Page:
Blue Apron to Sell Meal-Kits in Grocery Stores

The famous meal kit and recipe company looks for business partners in retail.

Blue Apron, the online subscription food kits company, announced that they would offer their kits to supermarket chains starting at the end of this year, according to reports, since the company is struggling to make a profit through their delivery service model.

Blue Apron, based in New York, has been in talks with several retail food chains, including some that already sell their own food kits in stores, according to the Wall Street Journal through Blue Apron executives.

“Access to consumers will be much faster and more extensive with this new strategy than what we have been operating in the past,” said Blue Apron CEO Brad Dickerson.

Some sources speculated that Target Corp., based in Minneapolis, could be a good choice as a distribution partner for Blue Apron, given Target’s network of urban locations and its tendency to partner with well-known brands that have a strong consumer reputation.

By moving to distribution in stores rather than simply through deliveries based on online subscriptions, Blue Apron would join suppliers of food kits such as Plated, which was acquired by Albertsons last year and is being launched at retail stores of that company, and Purple Carrot, which has made its food kits available in select Whole Foods stores.

The move also comes as Walmart recently announced that it would launch food kits, which will be prepared directly at each store, to 2,000 of its deli departments this year. Several other retailers, including Kroger Co. and Publix Super Markets, have already launched their own brands of food kits in stores.

In a recent study, Nielsen confirmed that although the majority of meal kits are bought online, meal-kits in-store sales grew rapidly in the past year, an increase of 26.5%, a $154.6 million.

Nielsen said that for consumers, in-store meal kits offer unique advantages over those offered through subscription delivery services.

“In-store kits require less commitment than a pre-paid subscription and offer more flexibility for retailers and suppliers to experiment with components and ‘levels’ of convenience that keep consumers coming back,” Nielsen said in the report.

The study concluded that 75% of dollar sales of food kits come from “quick kits,” which contain all the ingredients and only take one or two steps to prepare.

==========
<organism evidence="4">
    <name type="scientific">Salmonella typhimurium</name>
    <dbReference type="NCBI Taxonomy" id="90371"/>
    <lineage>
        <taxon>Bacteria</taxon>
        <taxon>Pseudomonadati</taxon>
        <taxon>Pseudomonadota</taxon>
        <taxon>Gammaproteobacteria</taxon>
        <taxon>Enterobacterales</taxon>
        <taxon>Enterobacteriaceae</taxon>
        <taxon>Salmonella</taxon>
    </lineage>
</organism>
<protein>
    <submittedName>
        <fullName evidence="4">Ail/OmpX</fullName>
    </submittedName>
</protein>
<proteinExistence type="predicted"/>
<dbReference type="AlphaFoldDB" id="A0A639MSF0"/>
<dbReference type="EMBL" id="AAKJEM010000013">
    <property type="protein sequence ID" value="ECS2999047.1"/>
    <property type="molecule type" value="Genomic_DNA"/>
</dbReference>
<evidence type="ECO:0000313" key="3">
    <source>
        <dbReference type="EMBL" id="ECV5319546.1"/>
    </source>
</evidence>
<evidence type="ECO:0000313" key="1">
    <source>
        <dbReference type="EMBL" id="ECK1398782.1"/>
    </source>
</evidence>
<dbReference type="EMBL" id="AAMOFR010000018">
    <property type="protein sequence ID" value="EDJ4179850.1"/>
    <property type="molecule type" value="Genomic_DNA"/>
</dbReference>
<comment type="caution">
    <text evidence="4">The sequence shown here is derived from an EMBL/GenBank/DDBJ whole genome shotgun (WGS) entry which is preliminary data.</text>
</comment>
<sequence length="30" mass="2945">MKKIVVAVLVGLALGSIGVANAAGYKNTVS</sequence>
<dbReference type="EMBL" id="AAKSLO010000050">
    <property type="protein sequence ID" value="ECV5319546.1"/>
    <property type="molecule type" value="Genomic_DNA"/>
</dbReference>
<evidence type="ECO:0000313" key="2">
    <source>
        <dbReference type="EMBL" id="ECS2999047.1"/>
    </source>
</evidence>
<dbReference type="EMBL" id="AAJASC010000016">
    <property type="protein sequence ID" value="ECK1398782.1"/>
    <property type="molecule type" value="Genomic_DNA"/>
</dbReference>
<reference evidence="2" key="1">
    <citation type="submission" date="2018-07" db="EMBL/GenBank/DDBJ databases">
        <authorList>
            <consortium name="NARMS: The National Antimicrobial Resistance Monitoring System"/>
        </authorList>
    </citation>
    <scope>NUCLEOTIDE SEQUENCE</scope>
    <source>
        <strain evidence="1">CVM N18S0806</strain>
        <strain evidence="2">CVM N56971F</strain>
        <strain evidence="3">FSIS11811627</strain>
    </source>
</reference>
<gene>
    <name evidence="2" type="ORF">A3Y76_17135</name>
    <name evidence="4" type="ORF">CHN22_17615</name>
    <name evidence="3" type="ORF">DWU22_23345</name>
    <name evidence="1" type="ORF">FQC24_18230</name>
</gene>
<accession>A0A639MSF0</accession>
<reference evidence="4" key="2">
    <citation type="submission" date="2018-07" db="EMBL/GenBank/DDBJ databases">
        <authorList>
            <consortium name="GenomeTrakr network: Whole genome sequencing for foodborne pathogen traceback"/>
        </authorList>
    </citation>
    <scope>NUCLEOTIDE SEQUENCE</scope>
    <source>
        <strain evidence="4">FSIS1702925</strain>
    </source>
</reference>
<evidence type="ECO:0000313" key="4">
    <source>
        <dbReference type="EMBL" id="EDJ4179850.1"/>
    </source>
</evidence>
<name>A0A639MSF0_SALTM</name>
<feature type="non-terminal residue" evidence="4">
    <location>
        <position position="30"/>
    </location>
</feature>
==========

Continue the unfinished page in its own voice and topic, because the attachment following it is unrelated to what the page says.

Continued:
Blue Apron’s change to offering its products in stores occurs as the company continues to fight the costs of marketing and retail, as well as the operating costs of packaging and delivery. The company reported a loss of $ 210.1 million in its recently closed fiscal year, as customer orders fell as a result of a decrease in commercialization.

Revenues for the year rose 11% to $ 881.2 million but declined 13% in the fourth quarter after the decline in marketing as the company invested in its operations at Linden’s production center, N.J.

In a telephone conference with analysts, the company hinted at the possibility of additional partnerships, saying it was seeing promising results working with Whole30 in a line of healthy food kits.

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Blue Apron intends to look for additional partnership

“We intend to look for additional partnership opportunities that align with our brand spirit and allow us to engage and expand our client base by accommodating more lifestyle preferences and needs,” said Dickerson.

The company has launched new meal kits that require less work in the kitchen and/or cleaning and also launched a new brand campaign.

Blue Apron seeks to build “a strong brand of consumer lifestyle that reinforces our identity, and that is not simply a transactional e-commerce business but plays a more significant role in the lives of our customers,” said Dickerson.

Ross Sandler, an analyst at San Francisco-based Barclays Capital, said he was encouraged by the company’s improvement margins and the new brand and partnership campaign but said there is a lot of work to be done in the company.

“We continue to see the new brand campaign as an initial stage and still subject to operational and competitive risks,” he said.

In a research note, Matthew Trusz, an analyst at Gabelli & Co., said he was optimistic about Blue Apron’s future plans.

“The ladder is everything for the Blue Apron model, and for this reason, we consider that traditional retail is very attractive,” he said in the note, according to a CNBC report.

The launch to the retail market will allow Blue Apron to make extensive use of its current infrastructure and reduce shipping and packaging costs, he said.

Nielsen said it sees a considerable advantage for meal-kits. The firm said that around 9% of U.S. consumers bought meal kits online or in-store in the last six months, and 25% of consumers surveyed said they would be willing to do so in the next six months.